In conventional agriculture, there is very little organic matter in the soil, thus little microbial activity. Fungicides kill off not just fungi but also a high proportion of bacterial and actinomycetes. The importance of soil microlife makes nutrients more readily available to vines. Organics encourage the soil microlife to develop. Root exudates from plants are important in encouraging growth of soil microlife. Vine age obviously has an effect, in part because of the vine’s expanded root system, encouraging better soil microlife vine interactions. Increased soil microlife could lead to more minerality in wines because the roots can absorb more living things.
Is there a connection with minerality and ageability of the wines? Interesting question not yet answered by science.
Minerality – a relatively new tasting term. Not used much before 1980s – Steven Spurrier started in the mid 1980’s. Jordi Ballester, the leading expert on sensory evaluation showed that there is a cultural basis for the term and its use (in the Loire it is used frequently, for example). The problem is that many people use it to mean different things, therefore there isn’t a clear consensus about what we’re all talking about. Plus, he deftly noted, when people run out of descriptors for a wine, they often throw in “mineral” as a filler – not helping.
For Goode, there are 3 types of minerality in wine:
1 – Mineral smells – matchstick, gunflint, volatile sulphur (mercaptans)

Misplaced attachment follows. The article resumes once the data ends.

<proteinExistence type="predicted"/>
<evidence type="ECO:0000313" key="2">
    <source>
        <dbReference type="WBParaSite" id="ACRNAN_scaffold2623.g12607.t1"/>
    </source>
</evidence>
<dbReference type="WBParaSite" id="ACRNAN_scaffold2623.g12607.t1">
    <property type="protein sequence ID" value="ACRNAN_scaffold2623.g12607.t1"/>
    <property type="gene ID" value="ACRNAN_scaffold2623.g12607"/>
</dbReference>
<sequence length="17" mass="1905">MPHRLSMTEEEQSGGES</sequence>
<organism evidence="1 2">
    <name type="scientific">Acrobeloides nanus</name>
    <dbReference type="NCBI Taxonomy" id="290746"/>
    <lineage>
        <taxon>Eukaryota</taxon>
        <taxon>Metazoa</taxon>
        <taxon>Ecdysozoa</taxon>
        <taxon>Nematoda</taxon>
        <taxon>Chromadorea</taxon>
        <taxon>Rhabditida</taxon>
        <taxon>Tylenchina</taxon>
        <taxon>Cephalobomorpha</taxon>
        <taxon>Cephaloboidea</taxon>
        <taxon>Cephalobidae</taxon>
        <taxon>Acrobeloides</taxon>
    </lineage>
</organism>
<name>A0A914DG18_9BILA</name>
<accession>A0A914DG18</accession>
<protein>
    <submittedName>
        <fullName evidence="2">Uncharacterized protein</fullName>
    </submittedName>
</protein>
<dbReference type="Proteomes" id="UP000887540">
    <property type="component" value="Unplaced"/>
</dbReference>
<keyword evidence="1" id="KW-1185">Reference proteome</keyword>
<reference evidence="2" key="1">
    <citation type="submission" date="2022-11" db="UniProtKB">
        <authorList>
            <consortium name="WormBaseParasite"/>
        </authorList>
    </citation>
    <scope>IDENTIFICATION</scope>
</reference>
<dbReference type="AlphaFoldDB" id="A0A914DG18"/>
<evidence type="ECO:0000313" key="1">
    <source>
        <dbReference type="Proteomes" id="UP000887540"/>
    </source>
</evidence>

2 – Mineral tastes 1 – high acidity, wet stones
3 – Mineral tastes 2 – salty, textural, grainy
11:30 h. “Thinking outside the wine list: innovative approaches to selling wine in America’s top restaurants”, by Lucas Paya, José Andrés ThinkFoodGroup’s Wine Director 2008-2014, presented by Ray Isle, ‘Food and Wine Magazine’ journalist.
I’ve long admired Ray Isle’s writing, and insight on the American and worldwide drinking scene. Together with Paya, they thoroughly dissected modern winelists in America today, trends and successes.
In many US restaurants, winelists are about breaking boundaries and encouraging wine programs in a traditionally non-wine drinking culture. Most wine sales in the States are through wine stores – but restaurants are seen as trendsetters and arbiters of what people should be purchasing and aspire to purchase. The younger the group of people, the more they are purchasing in restaurants (millennials rank highest with 18% purchased in restaurants).
Creativity in winelists is important to make your mark in a competitive restaurant landscape, and winelists have been turned into a utensil to convey concept of the restaurant. Examples for layout: price, location, grape, weight, colour, alcohol, age, alphabetic order, producer.
Interesting notion – selling wine by weight. 1 mg of wine correlates to 1ml of wine, and pricr and sell accordingly. The Coravin has allowed huge advancements in serving wine in restaurants due to its precision and quality. Guests tried a glass of Mas La Plana 2009 that was first “Coravined” in June 2014 and it tasted as fresh and unspoiled as if it had just been opened.
A great tip on reading a winelist from Isle – “If Veuve is overpriced, the entire winelist will be overpriced.” BAM.